Sticky misinformation stays with you until you actively peel it off

Another gem from the researcher that brought us news about conspiracy beliefs.

Misinformation: Why it sticks and how to fix it.

Why does that kind of misinformation stick? A new report published in Psychological Science in the Public Interest, a journal of the Association for Psychological Science, explores this phenomenon.

The main reason that misinformation is sticky, according to the researchers, is that rejecting information actually requires cognitive effort. Weighing the plausibility and the source of a message is cognitively more difficult than simply accepting that the message is true — it requires additional motivational and cognitive resources. If the topic isn’t very important to you or you have other things on your mind, misinformation is more likely to take hold.

Misinformation is especially sticky when it conforms to our preexisting political, religious, or social point of view. Because of this, ideology and personal worldviews can be especially difficult obstacles to overcome.

Though misinformation may be difficult to correct, all is not lost. According to Lewandowsky, “psychological science has the potential to counteract all those harms by educating people and communicators about the power of misinformation and how to meet it.”

Research has shown that attempts at “debiasing” can be effective in the real world when based on these evidence-based strategies.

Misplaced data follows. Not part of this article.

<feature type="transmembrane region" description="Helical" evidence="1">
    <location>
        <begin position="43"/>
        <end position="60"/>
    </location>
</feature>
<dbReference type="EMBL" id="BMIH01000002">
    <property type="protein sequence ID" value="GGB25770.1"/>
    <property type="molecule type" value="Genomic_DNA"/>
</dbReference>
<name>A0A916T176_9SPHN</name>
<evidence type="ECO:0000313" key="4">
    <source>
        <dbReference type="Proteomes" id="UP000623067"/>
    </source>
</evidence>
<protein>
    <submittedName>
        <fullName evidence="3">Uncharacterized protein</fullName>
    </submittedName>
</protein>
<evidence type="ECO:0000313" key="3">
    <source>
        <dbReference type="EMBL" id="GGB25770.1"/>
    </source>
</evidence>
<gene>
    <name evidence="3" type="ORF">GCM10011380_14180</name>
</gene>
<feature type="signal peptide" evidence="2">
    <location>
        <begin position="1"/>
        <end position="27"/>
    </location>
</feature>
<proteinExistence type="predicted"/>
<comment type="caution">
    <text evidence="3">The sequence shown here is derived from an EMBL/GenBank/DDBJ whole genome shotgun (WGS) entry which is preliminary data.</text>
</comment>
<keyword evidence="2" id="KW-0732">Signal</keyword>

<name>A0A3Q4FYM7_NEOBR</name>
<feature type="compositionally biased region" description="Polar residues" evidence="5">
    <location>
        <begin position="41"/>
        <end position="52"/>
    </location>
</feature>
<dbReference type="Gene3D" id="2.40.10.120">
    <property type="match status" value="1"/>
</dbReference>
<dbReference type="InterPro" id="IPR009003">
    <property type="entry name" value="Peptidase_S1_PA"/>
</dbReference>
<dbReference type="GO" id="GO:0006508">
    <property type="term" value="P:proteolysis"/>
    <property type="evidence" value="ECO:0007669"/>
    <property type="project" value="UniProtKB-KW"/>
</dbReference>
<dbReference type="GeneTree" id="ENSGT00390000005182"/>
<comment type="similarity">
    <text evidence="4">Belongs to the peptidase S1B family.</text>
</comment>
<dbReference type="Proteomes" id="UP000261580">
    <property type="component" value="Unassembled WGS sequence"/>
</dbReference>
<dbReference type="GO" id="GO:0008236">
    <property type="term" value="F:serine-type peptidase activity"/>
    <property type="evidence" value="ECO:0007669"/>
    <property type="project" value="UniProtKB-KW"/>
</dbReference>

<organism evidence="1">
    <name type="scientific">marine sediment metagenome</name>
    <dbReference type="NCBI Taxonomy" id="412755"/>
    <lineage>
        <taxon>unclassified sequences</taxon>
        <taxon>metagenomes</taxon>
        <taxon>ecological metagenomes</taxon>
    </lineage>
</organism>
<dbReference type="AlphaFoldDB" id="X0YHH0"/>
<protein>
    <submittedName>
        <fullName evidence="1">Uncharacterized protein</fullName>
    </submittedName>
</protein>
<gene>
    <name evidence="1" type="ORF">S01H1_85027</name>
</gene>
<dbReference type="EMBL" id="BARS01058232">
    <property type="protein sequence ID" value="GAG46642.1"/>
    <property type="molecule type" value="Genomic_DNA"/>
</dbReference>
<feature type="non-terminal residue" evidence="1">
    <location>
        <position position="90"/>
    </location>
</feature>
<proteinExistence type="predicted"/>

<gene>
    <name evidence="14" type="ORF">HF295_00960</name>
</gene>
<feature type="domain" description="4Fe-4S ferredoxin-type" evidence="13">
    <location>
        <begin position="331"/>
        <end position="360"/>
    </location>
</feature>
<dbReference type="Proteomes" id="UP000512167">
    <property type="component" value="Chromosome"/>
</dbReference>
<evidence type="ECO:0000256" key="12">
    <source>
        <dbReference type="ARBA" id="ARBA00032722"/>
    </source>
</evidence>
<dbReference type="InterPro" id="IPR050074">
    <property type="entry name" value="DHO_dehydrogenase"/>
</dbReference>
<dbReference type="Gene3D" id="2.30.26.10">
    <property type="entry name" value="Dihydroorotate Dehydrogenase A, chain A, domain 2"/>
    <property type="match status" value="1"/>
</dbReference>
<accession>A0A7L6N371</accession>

Tip: DJ Grothe

The full paper is available here. I LOVE when papers are freely online! This looks like one worth a full read.

As I’ve pointed out before, Lewandowsky wrote the Debunking Handbook with John Cook. That PDF is an excellent resource that uses the strategies in this paper but put into an easier to follow format. Get that here (PDF).

It makes complete sense that it’s harder to discard information when you must actively reject it. I just want an easy way to make the case to those who are “stuck” on paranormal and pseudoscientific beliefs. Someone figure that out.

This is what this site is all about. I’m not optimistic to think the success rate is very high but all we can do is try to plant a seed of though hoping that maybe some day, a person will chose to release the sticky stuff and embrace a better explanation.

  3 comments for “Sticky misinformation stays with you until you actively peel it off

  1. September 23, 2012 at 4:18 PM

    HEY! Someone should have told me I missed a link above.


  2. September 29, 2012 at 12:07 PM

    Misinformation synergizes with a lack of understanding, too. For example, the popular “natural is good, chemical is bad” – made much worse by the lack of chemistry education in most of the population. There are a lot of people who not only don’t remember their high school chemistry, but didn’t take it at all. Chemistry was an elective past grade 10, and in grade 10 it was a module in the general science course, not a course on its own.

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